How Does Your Province’s Economic Momentum Compare?
An interesting independent report just came out from Forex Pros Financial Markets Worldwide, and it compares Canadian provinces on their own in-house Provincial Economic Momentum Indexes. These indexes monitor and track growth for the provinces according to six different monthly seasonally adjusted economic indicators. So, take a look at Forex Pros’ chart below, and see just how well your province stacks up against the others.
It’s a lot of information to take in, but the chart can be broken down into the following information:
Ontario, Nova Scotia, and Saskatchewan
- The provinces with the strongest momentum during the third quarter were Ontario, Nova Scotia, and Saskatchewan. Job reports were positive during this quarter for all three provinces, particularly Saskatchewan, which also had momentum supported by sales in manufacturing.
- In addition to job growth, construction boosted Ontario’s economy, mostly in building permits in non-residential sectors, which were up. That’s not surprising considering that many regions of Ontario have been reporting an increase in the rise in commercial mortgages and commercial construction.
- Construction played a large part in Nova Scotia’s economy as well, and here, it was largely in residential housing starts.
- Retail sales also come through very well for Nova Scotia, and were a large part in reversing the negative momentum the province had seen during the first and second quarters.
Quebec, Manitoba, and Alberta
- Quebec and Manitoba also saw positive economic momentum during the third quarter; although neither as much so as the three above provinces.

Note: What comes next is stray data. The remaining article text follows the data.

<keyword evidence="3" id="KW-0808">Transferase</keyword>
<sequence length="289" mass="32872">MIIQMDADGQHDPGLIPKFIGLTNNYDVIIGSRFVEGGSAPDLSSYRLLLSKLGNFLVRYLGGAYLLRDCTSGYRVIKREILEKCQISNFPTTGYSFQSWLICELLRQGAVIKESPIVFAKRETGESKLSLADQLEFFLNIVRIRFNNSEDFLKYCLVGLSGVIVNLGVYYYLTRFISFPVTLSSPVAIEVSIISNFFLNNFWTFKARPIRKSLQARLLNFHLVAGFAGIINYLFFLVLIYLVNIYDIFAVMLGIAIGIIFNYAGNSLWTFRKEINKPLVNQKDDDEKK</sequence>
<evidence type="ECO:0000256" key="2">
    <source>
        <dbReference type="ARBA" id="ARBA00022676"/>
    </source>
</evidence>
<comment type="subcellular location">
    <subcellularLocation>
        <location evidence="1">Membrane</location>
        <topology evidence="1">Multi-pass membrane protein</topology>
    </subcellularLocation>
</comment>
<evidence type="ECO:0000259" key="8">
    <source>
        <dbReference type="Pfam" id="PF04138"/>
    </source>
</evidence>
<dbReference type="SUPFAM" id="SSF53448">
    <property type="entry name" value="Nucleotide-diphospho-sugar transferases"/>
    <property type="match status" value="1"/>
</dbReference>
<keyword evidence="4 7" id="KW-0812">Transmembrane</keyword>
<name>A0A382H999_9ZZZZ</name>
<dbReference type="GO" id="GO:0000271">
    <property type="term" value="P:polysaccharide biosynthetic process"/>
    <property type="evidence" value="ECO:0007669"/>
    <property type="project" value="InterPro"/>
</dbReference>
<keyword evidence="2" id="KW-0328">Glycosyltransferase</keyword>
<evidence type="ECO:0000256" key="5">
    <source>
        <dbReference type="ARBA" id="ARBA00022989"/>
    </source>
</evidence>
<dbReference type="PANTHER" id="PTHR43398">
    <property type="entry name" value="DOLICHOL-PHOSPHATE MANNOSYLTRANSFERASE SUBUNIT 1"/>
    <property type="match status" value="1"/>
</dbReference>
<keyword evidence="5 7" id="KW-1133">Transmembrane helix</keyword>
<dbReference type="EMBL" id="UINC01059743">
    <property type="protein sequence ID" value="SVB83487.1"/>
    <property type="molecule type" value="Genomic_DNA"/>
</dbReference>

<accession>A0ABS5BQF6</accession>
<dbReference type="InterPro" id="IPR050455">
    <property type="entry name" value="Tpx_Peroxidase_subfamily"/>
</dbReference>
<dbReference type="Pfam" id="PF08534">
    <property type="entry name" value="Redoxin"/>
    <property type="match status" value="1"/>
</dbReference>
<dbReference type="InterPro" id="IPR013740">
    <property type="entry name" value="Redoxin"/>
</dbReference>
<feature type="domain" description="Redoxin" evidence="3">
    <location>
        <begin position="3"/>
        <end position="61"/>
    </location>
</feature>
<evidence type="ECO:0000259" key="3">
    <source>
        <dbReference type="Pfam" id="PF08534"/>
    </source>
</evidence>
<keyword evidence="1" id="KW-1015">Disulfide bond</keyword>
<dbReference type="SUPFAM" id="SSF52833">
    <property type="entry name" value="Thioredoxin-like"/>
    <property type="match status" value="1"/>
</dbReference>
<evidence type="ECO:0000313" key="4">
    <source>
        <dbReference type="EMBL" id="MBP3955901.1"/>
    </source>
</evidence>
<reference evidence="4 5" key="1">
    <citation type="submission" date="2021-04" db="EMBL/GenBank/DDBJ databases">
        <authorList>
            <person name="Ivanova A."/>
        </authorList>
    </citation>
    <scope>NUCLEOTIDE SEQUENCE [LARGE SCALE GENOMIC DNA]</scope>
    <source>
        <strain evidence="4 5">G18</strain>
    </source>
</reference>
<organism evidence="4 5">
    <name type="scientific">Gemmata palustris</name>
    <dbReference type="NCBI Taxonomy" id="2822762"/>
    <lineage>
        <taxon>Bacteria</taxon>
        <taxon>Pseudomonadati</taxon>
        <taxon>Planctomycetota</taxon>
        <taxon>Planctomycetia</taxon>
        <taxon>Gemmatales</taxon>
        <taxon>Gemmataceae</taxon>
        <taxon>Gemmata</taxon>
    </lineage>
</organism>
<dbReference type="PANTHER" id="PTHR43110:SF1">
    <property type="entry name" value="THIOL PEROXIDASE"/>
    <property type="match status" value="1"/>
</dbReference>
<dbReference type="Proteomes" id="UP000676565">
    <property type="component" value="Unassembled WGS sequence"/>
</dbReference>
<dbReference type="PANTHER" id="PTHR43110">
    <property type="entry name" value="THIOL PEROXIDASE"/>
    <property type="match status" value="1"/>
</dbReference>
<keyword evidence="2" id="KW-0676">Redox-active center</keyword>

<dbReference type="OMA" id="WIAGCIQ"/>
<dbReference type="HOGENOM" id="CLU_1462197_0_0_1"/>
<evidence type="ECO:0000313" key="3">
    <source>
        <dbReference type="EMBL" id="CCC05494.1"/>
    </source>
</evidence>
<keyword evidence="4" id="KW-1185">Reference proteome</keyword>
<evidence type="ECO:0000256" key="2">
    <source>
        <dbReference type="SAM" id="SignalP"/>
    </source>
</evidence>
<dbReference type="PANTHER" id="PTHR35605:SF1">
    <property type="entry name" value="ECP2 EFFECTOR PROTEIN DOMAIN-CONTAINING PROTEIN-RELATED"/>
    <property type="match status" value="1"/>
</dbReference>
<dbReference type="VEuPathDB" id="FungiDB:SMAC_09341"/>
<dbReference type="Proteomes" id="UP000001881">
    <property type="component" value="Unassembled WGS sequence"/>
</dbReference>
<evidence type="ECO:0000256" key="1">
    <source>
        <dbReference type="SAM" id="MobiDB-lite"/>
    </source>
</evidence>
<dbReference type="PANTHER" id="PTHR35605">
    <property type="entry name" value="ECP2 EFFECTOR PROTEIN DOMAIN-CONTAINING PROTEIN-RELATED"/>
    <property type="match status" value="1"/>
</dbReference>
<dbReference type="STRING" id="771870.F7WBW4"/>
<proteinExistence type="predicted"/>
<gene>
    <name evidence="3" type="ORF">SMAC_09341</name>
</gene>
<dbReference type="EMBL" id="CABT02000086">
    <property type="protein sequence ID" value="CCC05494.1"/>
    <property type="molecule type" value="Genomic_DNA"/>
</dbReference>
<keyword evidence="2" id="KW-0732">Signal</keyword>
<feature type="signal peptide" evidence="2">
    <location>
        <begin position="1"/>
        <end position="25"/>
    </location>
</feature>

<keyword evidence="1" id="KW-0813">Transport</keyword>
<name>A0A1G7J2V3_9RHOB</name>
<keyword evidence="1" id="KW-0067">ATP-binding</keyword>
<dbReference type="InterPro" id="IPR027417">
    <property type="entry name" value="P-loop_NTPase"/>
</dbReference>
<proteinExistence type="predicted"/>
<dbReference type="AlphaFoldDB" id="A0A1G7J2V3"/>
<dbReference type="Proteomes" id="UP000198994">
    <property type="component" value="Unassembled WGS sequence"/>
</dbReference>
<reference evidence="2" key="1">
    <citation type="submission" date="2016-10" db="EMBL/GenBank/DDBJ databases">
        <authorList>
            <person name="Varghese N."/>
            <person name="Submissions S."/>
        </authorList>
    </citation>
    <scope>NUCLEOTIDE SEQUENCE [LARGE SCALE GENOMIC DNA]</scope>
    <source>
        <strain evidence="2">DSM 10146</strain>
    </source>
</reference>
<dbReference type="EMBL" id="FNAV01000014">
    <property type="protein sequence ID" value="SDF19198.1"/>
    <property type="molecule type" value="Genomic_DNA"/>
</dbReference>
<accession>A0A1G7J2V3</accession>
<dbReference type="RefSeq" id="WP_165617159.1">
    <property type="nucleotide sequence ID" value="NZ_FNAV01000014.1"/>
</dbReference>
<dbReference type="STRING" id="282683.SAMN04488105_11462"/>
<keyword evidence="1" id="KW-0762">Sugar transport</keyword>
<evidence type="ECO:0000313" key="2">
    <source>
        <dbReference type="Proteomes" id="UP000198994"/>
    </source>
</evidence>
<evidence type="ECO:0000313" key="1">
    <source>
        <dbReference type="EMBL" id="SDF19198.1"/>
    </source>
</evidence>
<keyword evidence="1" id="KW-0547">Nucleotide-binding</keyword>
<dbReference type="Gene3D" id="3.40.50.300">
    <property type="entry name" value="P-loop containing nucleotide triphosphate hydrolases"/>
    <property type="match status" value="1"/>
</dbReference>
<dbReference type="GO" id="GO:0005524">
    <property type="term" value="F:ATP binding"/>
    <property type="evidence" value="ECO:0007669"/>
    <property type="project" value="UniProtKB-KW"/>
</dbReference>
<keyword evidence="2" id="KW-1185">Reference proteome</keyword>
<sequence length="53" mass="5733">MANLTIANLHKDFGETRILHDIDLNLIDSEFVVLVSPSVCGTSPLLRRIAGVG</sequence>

- While Alberta actually continued to see negative momentum, as it has in the past two previous quarters; but this province still sees some of the most momentum over the past year.
- Quebec saw an increase in employment, retail sales, and nonresidential building permits.
- Employment was also up in Manitoba, boosting its momentum, along with retail sales. However, this province failed to show the momentum as the above three provinces, as it also saw declines in wholesale trade, building permits, and sales in manufacturing.
Newfoundland and Labrador
- There’s no bad news coming out of Newfoundland and Labrador, but there’s also not a lot of good news. While retail sales and building permits all saw increases, the province also saw declines in many other areas. While momentum hasn’t shifted into negative territory yet, it also hasn’t risen, resulting in a plateau in the current economy. The fact that the province was also strong in the three prior quarters also helps keep its bottom line from sinking any lower.
Prince Edward Island, New Brunswick, and British Columbia
- These three provinces have shown to be the worst in economic performance, with all showing negative momentum during the third quarter. While it’s the second time Canada’s smallest province, PEI, has seen a negative number during the past four quarters, it’s New Brunswick’s third negative mark in four tries. For British Columbia however, this is the first time they’ve dipped into the negative zone over the past five quarters.
Given that the entire Canadian economy as a whole is experiencing a downturn in the housing market, none of these numbers are surprising. What is somewhat shocking is that when you compare each province’s economy with the nation’s as a whole, which grew by less than 2 per cent in the third quarter, it’s not the province’s you’d think that came out on top. While Alberta and Saskatchewan have been getting all the glory lately when it comes to their booming economies, Ontario’s is the one that actually comes out above the national average.